You read that right. There are approximately 20 armadillo species! They’re all cute, in their weird sort of way, and they all have protective armor. Each is unique too, one species screams, one is pink, and yet another can weigh up to 120 pounds.

Most Species Live in South America

Cingulates, as the armadillo family is called, are a diverse group of animals. However, you’ll only find two in central America, and only one has made the trek to North America.

According to paleontologists, the animal group originated there. But, as diverse as they are, there were even more armadillo species before the land bridge formed between north and south America.

Before the north and south became united by central America, all the big cat species were in the north and armadillos in the south. 

Cats being cats, they are curious. So they explored this newfound land with its newfound buffet-o-dillos. And, as they moved south via the land bridge, they decimated the armadillos along the way.

Myths & Legends

Known for their armored plating, native people’s of central and south America had beliefs surrounding these cute animals. Depending on which story you read, armadillos either started as benches upon which unruly gods sat; or a goddess who was late for a party. Regardless, they were vital animals for Mesoamerican cultures.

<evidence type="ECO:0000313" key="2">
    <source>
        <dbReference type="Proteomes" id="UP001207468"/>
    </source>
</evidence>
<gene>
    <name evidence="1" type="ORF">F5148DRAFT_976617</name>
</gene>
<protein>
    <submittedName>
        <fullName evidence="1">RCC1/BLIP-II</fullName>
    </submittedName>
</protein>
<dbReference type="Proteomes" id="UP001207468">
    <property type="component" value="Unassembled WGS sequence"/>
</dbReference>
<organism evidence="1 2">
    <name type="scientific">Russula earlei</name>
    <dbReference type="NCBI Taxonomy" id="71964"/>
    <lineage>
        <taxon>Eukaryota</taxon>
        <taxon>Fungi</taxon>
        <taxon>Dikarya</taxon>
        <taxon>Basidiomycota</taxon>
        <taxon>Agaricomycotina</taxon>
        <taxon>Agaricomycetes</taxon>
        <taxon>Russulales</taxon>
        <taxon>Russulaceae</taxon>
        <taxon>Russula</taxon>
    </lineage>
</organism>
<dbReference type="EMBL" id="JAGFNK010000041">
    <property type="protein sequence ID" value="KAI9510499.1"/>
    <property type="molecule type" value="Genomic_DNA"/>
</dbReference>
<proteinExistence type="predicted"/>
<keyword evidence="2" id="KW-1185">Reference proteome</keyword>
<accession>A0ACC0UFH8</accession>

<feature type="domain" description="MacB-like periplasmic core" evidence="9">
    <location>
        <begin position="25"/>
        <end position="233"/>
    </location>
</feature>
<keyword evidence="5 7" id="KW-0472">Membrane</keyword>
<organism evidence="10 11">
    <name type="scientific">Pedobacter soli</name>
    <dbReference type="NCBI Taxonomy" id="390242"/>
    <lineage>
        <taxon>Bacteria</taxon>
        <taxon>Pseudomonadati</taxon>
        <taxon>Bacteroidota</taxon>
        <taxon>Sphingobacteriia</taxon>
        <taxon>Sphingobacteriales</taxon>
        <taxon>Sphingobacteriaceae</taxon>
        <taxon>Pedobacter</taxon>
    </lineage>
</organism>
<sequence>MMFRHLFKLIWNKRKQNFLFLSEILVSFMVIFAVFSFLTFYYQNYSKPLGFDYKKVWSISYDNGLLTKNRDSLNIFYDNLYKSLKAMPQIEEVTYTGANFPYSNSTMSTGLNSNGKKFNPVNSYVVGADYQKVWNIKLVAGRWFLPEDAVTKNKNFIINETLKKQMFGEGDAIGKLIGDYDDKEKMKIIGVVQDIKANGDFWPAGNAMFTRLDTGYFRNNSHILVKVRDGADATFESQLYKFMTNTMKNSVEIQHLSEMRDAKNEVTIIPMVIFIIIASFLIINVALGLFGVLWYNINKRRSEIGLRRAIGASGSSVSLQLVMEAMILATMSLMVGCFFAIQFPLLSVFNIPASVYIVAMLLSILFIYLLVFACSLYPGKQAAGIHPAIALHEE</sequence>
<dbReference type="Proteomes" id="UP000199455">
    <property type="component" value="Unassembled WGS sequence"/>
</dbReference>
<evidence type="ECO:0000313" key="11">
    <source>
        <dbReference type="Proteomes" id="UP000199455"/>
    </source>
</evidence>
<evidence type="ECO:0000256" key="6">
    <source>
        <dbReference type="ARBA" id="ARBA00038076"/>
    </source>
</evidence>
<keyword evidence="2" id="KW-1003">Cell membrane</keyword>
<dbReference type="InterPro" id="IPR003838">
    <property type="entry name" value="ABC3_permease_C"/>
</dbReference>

One story tells how the armadillo got its armor. It’s of a goddess who realized she would not finish in time while weaving the armadillo’s blouse for a party celebrating the world’s birth. 

In a rush, she put the blouse on the armadillo anyway. But it was still attached to the loom, and all the weaving shuttles still attached too – dangling off the blouse like armor.

Myths Aside, This is One Cute Disease-Carrying Critter

How can you not love these guys? Sure, they can carry leprosy, but we don’t have to touch them to love them.

“Wait, leprosy?” you say, “That disease that makes body parts fall off?”

That’s the one. 

You see, the thing about leprosy is that it has a specific temperature range where it can thrive – much like anything else. Armadillos have a slightly lower body temperature than humans, and that’s what Mycobacterium leprae loves. M. leprae thrives on temperatures just a bit below our average body temperature; that’s why it attacks lungs and extremities first. In truth, it’s not generally lethal to humans, per se; it’s the problems it causes that can kill. 

M. leprae causes you to lose feeling in your skin. Then, when you get a cut or a scrape, or something more serious, you don’t feel it right away. That cut can become infected, causing more severe infections that will kill you – left untreated.

That’s the thing. You get sick, deal with it – especially since modern antibiotics quickly and effectively cure leprosy. So, while leprosy does sound a bit scary, it is not the massive problem it once was. Of course, the antibiotics can’t reverse the damage caused by the illness, but you’ll live.

Don’t Mess with Armadillos

Sometimes it’s best to avoid the problem entirely – so if you see an armadillo, don’t cuddle it. See? Easy peasy.

You can admire their cuteness from a distance – much like many other wild animals.

One More Thing…

Did you know their closest relatives are sloths and anteaters? I’ll dig into them another day.